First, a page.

"Nathaniel and I held you back as you turned, before anyone was hurt," Mrs. Northe added. "You received the brunt of the toxin borne in on that poor fellow... And that stuff...changes people. It makes sane persons into animals."

I wanted again to retch at this, but something stopped me, something small and lovely. Even in my fevered state, I noticed Mrs. Northe take my father's trembling hand in hers, not in a measured gesture of comfort but a motion on instinct, a gentle act that was so natural and intuitive to her that wanted to join in that collective comfort, for us to be a family. Whatever fear and confusion raced inside my scattered mind, those same raw emotions were writ large directly on my father's face... I wanted to be well again for their sakes, for Jonathon's sake; all that was important to me bolstered me. I regained some sense of myself in my regard for my loved ones, as if I touched the foundations of some sacred site and the divine reached down to steady me in return.

I seemed not in a fit state to respond to them, so I merely bit back a sigh, a cry, a heaving and exasperated curse. I felt my body conspire against me and the whispers near my ears threaten to drag me back under into the murky depths once more. Before I lost consciousness again, I overheard Mrs. Northe say something about Jonathon.

His name was the one thing that could keep my eyes open.

"Where?" I managed. Mrs. Northe and my father exchanged a look. The nauseating feeling I was fighting returned in force, but now layered with a fresh terror. "What...what about Jonathon!"

"He's gone. We don't know where. It's been two days."

My eyes rolled back in my head, my whole sense of self and sensation pitching and roiling as if I were tempest-tossed in the worst of seasick throes. Before I lost myself again, I prayed with all my heart, then, that I could dream, and in that dream, find the man I loved and see where he'd gone and what he'd need of me if I could shake off these dreadful curses of ours...

(End of Chapter 12 -- Copyright 2013 Leanna Renee Hieber, The Magic Most Foul saga - If you like what you see, please share this link with friends! Tweet it, FB, + it! The Magic Most Foul team really hopes the audience will continue to grow and it can only do so with YOUR help! If you haven't already, do pick up a copy of Magic Most Foul books 1 and 2: Darker Still and the sequel: The Twisted Tragedy of Miss Natalie Stewart and/or donate to the cause! Donations directly support the editorial staff.

Cheers! Happy haunting! See you next Tuesday!)

Tuesday, June 11, 2013


(For previous chapters, see right side bar. If viewing by mobile, scroll down from http://leannareneebooks.blogspot.com for all chapters)
Chapter Eleven
The body remained too near to me as it fell flat, but even though I wanted to scramble away, shock and terror rooted me.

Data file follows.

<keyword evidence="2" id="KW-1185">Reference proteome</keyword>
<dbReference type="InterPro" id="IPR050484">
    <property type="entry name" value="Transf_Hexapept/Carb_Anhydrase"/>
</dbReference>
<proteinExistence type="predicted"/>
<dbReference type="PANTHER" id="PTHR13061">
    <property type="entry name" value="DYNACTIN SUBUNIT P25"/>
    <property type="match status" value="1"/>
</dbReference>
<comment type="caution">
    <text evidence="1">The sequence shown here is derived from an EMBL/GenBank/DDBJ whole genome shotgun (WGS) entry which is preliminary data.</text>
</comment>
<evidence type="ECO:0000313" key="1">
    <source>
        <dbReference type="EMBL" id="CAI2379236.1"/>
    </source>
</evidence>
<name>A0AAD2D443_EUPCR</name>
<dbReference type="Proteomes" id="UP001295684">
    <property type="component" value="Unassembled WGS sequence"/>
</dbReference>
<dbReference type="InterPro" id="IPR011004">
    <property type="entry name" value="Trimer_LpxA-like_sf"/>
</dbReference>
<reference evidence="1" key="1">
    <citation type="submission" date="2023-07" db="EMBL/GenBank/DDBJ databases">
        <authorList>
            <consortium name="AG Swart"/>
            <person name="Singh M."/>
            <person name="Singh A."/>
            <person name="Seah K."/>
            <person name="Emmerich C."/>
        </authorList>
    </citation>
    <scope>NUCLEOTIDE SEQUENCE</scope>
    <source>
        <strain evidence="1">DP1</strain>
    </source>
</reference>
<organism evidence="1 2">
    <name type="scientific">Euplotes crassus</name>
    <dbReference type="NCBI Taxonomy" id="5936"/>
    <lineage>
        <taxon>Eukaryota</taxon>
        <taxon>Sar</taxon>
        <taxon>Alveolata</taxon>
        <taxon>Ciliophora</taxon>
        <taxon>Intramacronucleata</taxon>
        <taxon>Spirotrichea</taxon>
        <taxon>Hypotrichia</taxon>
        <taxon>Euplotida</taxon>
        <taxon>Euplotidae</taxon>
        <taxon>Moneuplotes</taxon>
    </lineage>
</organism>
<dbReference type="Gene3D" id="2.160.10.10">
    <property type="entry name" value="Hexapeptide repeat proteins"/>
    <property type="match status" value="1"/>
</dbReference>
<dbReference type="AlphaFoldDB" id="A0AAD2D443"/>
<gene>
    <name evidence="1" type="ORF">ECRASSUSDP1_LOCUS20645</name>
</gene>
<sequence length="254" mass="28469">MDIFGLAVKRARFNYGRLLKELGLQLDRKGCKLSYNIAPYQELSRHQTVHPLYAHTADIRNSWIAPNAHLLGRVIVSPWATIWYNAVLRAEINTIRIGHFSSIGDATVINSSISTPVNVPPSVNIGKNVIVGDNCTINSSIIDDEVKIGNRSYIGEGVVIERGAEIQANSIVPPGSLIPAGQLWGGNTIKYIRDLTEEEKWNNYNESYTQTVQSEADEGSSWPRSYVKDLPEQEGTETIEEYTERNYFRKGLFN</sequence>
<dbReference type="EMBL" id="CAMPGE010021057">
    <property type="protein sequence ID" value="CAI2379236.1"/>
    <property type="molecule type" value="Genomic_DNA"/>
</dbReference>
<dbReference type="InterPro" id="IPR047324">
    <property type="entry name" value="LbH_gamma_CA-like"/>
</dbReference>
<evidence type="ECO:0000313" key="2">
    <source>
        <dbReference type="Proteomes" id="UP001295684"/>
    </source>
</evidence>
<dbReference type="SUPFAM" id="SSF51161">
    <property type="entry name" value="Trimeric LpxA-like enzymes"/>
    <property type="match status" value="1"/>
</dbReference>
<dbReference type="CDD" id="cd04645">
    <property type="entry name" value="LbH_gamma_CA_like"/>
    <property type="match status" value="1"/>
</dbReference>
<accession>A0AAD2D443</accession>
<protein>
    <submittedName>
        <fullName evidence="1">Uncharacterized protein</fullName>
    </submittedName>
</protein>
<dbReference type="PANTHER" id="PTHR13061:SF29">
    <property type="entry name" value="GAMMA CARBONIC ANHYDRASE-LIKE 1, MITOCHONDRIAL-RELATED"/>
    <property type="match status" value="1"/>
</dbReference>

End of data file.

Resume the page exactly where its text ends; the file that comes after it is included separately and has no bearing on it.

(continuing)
There was then, as one might imagine, panic in Mrs. Northe's fine home. A few screams pierced the suddenly fraught room, awash in murmurs and stirrings, our collective trance so rudely jarred into a living nightmare.

Lavinia rushed up to Nathaniel and murmured in his ear. He placed a protective hand upon the small of her back, nodding confidently as she shared something insistent. She drew the tulle veil that spread back from behind her feathered, beaded fascinator around her face and cupped the gathered fabric against her mouth with a lace-gloved hand.

"No one breathe freely," Nathaniel cried, putting his red silk cravat to his mouth, and others followed in his example. Lavinia made a move to withdraw, but he held her close and through the veil, I saw her fair cheeks redden.

"It's the powder to be careful of," Lavinia clarified for everyone's benefit, her usually soft and timid voice now carrying with the weight of necessity and authority. "Take care."

Everyone did as instructed; cravats and silk scarves, shawls and gloves, all created a shield. I did what I could with my sleeve, wishing I had some of the draping, flowing fabrics so many of the Association boasted.

"Stay here," Veil instructed to his crowd. He moved toward the front door in order to survey all of his crowd at once rather than having his back to anyone. "We must see if George was followed, if there were any others targeted. Were any of you approached? Have any of you been pressured by any 'doctors' or anything bearing the seal printed on that original leaflet?" His coterie shook their heads. "Then Lavinia has taken good care of you indeed since the first incident. We must remain vigilant."

"Is he dead? Georgie?" asked a mousy girl draped in black velvet, pointing a satin-gloved finger at the floor. I peered closer. There was a slight hitch of breath from the man's back, barely perceptible but there nonetheless.

"Not dead yet," I stated, hoping to help keep calm, as a death among us might trigger any number of unfortunate reactions. I wiped at my nose with the edge of my sleeve.